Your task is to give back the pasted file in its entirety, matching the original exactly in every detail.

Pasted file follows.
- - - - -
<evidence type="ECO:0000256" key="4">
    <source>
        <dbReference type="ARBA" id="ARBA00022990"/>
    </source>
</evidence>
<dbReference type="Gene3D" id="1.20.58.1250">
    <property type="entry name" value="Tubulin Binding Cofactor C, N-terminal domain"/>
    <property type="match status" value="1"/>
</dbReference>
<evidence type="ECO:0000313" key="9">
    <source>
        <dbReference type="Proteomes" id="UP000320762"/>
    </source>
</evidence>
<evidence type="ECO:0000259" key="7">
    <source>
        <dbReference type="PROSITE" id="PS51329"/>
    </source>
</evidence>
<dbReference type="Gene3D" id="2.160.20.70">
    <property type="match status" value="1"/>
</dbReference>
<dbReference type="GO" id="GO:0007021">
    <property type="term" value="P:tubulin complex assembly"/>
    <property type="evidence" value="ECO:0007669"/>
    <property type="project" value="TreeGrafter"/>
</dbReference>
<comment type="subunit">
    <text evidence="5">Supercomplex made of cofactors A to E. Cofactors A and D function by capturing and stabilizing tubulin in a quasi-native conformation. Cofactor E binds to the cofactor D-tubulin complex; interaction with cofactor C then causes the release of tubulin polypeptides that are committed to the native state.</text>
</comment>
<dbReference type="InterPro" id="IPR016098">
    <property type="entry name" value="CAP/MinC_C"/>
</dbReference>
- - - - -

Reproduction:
<evidence type="ECO:0000256" key="4">
    <source>
        <dbReference type="ARBA" id="ARBA00022990"/>
    </source>
</evidence>
<dbReference type="Gene3D" id="1.20.58.1250">
    <property type="entry name" value="Tubulin Binding Cofactor C, N-terminal domain"/>
    <property type="match status" value="1"/>
</dbReference>
<evidence type="ECO:0000313" key="9">
    <source>
        <dbReference type="Proteomes" id="UP000320762"/>
    </source>
</evidence>
<evidence type="ECO:0000259" key="7">
    <source>
        <dbReference type="PROSITE" id="PS51329"/>
    </source>
</evidence>
<dbReference type="Gene3D" id="2.160.20.70">
    <property type="match status" value="1"/>
</dbReference>
<dbReference type="GO" id="GO:0007021">
    <property type="term" value="P:tubulin complex assembly"/>
    <property type="evidence" value="ECO:0007669"/>
    <property type="project" value="TreeGrafter"/>
</dbReference>
<comment type="subunit">
    <text evidence="5">Supercomplex made of cofactors A to E. Cofactors A and D function by capturing and stabilizing tubulin in a quasi-native conformation. Cofactor E binds to the cofactor D-tubulin complex; interaction with cofactor C then causes the release of tubulin polypeptides that are committed to the native state.</text>
</comment>
<dbReference type="InterPro" id="IPR016098">
    <property type="entry name" value="CAP/MinC_C"/>
</dbReference>